The kind of food provided is to be determined in consultation with the World Food Program, said State Department spokesman Adam Ereli. He also said seeds and small tools might be provided, as well.
U.S. efforts to meet the needs of the North Korean people and to halt the weapons program are not linked, Ereli said Wednesday in announcing the program. "Our decisions are made on humanitarian considerations solely," he said.
The administration made a similar decision to provide about 55,000 tons of food assistance last July. In 2003, the administration donated 100,000 metric tons. All of these donations were made as the United States and North Korea jostled over the weapons issue, as they still do.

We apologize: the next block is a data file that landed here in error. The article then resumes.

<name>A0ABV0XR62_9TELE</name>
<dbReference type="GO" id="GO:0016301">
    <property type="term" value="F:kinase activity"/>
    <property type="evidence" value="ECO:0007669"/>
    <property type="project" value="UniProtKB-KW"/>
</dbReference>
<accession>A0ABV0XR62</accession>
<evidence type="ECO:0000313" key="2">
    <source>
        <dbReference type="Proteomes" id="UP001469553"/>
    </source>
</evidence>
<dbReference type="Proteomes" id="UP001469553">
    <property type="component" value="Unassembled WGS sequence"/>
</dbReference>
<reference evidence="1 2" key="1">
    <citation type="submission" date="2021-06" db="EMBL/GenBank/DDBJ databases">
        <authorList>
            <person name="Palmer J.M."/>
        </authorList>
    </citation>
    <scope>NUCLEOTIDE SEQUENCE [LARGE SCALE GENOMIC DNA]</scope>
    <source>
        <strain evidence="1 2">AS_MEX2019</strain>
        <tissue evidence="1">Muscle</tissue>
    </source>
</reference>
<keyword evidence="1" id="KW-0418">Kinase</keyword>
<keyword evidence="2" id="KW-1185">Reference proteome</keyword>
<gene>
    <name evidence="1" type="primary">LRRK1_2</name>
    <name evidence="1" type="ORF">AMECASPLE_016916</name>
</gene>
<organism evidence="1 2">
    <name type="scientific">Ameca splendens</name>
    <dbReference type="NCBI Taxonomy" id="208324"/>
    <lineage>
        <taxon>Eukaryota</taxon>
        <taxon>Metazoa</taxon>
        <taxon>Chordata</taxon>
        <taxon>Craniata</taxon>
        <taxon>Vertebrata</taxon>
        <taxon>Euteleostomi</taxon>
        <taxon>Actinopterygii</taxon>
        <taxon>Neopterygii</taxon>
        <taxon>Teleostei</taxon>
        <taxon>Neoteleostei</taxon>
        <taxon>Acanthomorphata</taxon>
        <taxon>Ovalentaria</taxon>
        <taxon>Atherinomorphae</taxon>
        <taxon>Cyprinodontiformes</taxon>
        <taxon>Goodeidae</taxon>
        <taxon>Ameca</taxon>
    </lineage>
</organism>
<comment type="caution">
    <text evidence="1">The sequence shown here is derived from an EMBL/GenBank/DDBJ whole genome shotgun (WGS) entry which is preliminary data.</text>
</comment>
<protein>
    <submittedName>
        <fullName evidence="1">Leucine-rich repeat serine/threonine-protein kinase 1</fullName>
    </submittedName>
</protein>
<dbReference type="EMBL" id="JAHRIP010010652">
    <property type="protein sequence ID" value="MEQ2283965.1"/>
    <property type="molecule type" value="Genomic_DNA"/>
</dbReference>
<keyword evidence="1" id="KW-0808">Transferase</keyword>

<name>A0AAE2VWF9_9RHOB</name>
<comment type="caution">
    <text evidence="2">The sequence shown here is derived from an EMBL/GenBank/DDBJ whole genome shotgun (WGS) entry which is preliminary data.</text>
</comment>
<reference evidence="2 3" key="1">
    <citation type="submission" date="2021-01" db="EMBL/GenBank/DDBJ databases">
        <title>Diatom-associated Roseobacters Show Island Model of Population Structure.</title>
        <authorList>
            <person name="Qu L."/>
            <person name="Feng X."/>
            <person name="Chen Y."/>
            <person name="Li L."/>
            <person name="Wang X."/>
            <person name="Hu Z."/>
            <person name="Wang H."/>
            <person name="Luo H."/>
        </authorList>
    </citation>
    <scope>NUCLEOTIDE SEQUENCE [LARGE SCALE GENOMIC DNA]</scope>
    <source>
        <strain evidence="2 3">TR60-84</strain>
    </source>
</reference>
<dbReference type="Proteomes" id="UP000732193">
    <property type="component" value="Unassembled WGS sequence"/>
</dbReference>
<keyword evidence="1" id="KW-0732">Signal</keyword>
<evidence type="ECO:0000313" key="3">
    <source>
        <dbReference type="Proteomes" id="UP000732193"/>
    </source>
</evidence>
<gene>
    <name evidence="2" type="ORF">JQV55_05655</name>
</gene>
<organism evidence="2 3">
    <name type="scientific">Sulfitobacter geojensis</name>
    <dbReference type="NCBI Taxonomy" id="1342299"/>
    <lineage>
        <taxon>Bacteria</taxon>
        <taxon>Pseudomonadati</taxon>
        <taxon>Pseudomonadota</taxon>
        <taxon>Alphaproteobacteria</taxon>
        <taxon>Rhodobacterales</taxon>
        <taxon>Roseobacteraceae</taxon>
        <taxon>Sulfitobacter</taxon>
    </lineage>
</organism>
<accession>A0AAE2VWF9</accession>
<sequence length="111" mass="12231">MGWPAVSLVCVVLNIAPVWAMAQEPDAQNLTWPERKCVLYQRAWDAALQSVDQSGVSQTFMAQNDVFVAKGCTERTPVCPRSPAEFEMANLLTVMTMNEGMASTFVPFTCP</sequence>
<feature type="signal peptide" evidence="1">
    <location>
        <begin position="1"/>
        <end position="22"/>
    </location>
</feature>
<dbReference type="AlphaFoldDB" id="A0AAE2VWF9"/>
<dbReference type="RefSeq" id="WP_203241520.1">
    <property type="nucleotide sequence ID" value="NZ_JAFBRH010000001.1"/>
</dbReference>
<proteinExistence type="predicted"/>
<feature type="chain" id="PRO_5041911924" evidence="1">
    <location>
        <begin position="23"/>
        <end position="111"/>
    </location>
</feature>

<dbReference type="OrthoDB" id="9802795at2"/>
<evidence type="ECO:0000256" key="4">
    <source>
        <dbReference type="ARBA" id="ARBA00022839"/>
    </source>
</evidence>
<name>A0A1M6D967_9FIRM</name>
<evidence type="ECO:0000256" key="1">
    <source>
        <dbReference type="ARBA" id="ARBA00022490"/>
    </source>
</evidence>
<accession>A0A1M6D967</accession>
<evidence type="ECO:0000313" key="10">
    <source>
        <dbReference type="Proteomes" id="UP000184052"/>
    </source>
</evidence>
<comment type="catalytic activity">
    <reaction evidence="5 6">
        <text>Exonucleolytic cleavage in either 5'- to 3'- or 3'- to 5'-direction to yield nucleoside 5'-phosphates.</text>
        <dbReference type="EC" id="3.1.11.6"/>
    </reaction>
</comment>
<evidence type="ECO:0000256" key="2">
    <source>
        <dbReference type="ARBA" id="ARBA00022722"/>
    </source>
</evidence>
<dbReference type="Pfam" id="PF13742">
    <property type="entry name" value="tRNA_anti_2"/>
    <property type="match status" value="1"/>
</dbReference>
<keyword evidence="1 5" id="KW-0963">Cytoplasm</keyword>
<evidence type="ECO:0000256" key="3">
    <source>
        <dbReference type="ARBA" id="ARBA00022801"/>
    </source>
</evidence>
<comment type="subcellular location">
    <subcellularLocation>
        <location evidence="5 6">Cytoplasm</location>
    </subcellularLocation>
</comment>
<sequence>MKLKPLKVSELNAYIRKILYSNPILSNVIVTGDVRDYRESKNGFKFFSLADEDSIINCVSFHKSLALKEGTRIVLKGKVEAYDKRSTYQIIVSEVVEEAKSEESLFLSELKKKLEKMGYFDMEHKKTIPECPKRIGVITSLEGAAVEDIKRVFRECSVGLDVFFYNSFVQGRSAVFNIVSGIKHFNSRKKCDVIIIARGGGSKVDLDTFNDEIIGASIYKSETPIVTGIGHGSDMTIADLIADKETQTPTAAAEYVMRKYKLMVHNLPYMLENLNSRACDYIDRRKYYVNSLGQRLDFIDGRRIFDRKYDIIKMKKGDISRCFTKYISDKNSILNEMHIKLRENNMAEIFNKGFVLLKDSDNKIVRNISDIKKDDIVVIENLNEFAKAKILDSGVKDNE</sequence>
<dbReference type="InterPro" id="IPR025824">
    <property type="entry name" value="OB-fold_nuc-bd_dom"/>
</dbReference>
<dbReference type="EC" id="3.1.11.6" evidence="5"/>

North Korea indicated earlier this month that it was ready to resume talks with the United States and four other countries — Russia, China, Japan and South Korea — but no date has been set.
At the White House, press secretary Scott McClellan said: "We've been a big supplier of food to the North Korean people and the president has said that he does not believe that food should be used as a diplomatic weapon."